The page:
“You want people to be able to adjust to this situation and, in total isolation, we risk huge hits in productivity, team happiness, and more. Get your team together whenever possible, even when you’re remote.”
If you’re looking for help with remote work best practices, you might want to check out Getting Real, an ebook on building a web app startup, by Jason Fried, the founder of Basecamp (a completely remote company). He’s now giving away the book for free, and there’s a bunch of info in there on managing a team.
Controlling Expenses Is Critical for Every Small Business Right Now
According to JPMorgan, “Half of all small businesses hold a cash buffer of less than one month. Moreover, 25% of small businesses hold fewer than 13 cash buffer days in reserve.”
In other words, as we approach a couple of months into this crisis, more than half of small businesses could be left staring at a bank account dwindling dangerously close to a zero balance.
“Controlling costs right now is more critical than ever before,” Steve says.
He recommends compiling a list of all expenses and labeling them as either “must have” or “nice to have.”
Every item that’s simply nice to have has got to go.
“Every dollar you cut is a dollar toward your survival. And some cuts will be brutally deep, but it’s got to be done in the name of saving or extending the life of your business.”
Contingency Planning for Sickness Among Your Team
This graph gives you a sense of just how fast this virus is spreading, and by the time you see this, it will already be very outdated.
“The harsh reality is some of your team members will get sick. But instead of panicking if and when this happens, you should know what happens if key members get sick.”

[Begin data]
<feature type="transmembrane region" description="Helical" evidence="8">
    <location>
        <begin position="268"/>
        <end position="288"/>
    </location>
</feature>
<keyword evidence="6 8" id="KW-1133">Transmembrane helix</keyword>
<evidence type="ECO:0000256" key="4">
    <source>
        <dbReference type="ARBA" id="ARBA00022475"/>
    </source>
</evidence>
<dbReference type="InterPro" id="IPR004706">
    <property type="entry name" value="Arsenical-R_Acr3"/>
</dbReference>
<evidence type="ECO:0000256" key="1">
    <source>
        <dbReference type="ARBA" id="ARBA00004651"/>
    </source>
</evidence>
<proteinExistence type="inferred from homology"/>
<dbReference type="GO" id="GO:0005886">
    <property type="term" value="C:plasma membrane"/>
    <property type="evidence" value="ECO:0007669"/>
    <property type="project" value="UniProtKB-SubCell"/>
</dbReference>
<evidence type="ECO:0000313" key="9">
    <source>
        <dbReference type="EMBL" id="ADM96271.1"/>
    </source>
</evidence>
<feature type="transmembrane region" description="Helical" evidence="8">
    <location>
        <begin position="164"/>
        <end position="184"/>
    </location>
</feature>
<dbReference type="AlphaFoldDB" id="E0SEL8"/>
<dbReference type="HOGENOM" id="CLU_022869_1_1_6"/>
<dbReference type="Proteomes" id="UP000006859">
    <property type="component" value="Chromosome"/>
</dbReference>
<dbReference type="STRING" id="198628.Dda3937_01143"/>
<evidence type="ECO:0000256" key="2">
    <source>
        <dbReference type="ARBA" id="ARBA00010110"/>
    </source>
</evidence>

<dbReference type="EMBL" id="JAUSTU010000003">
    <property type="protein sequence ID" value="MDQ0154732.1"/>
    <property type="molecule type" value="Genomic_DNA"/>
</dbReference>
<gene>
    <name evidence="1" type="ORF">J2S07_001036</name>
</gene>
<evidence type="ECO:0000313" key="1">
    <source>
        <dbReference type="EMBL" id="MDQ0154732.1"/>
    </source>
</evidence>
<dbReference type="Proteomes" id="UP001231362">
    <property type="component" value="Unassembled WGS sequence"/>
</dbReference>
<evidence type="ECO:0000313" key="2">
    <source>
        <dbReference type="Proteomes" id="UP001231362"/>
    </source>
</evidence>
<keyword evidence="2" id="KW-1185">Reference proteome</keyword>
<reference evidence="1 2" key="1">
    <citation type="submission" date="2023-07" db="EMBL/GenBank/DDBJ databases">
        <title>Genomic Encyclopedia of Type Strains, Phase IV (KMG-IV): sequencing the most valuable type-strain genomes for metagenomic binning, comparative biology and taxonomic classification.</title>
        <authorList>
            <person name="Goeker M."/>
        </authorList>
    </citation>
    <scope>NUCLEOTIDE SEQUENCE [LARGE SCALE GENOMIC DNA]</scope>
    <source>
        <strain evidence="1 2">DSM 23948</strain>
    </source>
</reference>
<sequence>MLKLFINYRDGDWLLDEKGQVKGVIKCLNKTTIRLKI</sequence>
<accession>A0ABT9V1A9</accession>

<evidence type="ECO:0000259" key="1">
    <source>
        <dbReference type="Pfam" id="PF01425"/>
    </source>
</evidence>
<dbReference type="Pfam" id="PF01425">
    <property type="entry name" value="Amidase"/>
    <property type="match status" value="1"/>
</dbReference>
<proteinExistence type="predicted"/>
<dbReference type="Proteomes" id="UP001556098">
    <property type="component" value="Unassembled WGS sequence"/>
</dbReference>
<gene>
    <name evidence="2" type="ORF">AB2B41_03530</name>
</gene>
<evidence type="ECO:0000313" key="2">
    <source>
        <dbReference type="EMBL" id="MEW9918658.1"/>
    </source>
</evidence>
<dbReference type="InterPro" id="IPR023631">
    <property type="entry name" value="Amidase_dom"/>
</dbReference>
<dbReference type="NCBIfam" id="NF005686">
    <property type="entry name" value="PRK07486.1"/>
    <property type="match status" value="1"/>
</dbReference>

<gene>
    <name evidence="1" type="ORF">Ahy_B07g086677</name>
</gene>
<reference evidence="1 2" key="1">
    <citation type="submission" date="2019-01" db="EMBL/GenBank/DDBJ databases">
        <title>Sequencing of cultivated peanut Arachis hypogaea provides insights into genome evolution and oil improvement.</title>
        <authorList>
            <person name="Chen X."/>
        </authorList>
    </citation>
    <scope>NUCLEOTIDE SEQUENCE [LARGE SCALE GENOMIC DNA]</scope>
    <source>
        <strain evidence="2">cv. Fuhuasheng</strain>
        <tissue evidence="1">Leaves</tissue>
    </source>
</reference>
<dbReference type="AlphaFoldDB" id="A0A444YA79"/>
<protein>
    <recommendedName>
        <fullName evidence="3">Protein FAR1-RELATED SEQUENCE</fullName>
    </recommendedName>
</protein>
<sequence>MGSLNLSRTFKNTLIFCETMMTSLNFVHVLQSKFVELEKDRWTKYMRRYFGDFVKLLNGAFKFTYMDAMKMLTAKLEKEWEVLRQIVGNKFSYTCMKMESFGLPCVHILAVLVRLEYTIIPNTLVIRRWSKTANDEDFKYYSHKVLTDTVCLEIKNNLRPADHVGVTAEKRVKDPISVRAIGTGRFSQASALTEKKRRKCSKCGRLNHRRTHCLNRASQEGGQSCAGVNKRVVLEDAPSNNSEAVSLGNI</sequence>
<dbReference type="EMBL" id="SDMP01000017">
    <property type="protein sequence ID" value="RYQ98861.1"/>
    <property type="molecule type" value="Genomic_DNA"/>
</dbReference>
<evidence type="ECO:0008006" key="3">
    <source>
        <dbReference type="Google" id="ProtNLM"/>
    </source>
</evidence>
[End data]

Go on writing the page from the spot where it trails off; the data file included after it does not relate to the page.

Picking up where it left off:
For example, if your head of IT were to become ill, would you be locked out of all your servers? Does anyone else know how to do this person’s job? Who would step in and help?
“This kind of contingency planning is important, especially during these times,” Steve says, “because you have people working from home and unable to access each other and their tools in the same way they normally would.”
That’s why Steve recommends that every key employee should create a simple one-page action plan with critical logins, contact info, and key tasks that others should carry out, should they get sick.
“This is how you avoid disaster scenarios getting even worse, by planning.”
Can You Launch Products During the Pandemic?
One challenge that many businesses have run into is that they had a product launch planned for March, April, or May and are unsure how to proceed.
“Of course you want to be sensitive to the current landscape, but now is not the time to pull your foot off the gas pedal completely,” Steve says. “Push forward, but possibly pivot your messaging.”
In other words, keep selling, if you can sell.
For example, many in-person businesses, like personal trainers and counselors, have taken their practices online for virtual coaching. Some events that got postponed or cancelled pivoted to virtual summits.
“The key,” as Steve says, “is to not stop your business activity entirely.”
In fact, now more than ever, he recommends trying to launch some type of product that gives you recurring revenue.
For example, if you sell online courses, maybe now is the time to launch a monthly membership with weekly Q&As.
If you run a restaurant, maybe create a virtual happy hour club and send people weekly cocktail recipes for a few dollars.
If you run an ecommerce store, maybe run deeper sales than ever before or give amazing bonuses with your subscription products.
“Recurring revenue is especially powerful during these times. If you can create it, do it—100%, right now,” Steve says.
Final Thoughts for Founders
These will be some of the most trying times for entrepreneurs in modern history. But there are calculated actions that every entrepreneur can take to keep their head above water and, possibly, even thrive during these times.
The biggest thing is to not be scared and to give yourself whatever certainty you can. Plan for the worst, hope for the best and be grateful for anything in between.
If you’ve been struggling or want additional help, be sure to subscribe to future Foundr videos and content. We’ll be doing our best to guide founders through these challenging times with exclusive interviews, tips, and more.
Be well and be safe, Foundr family!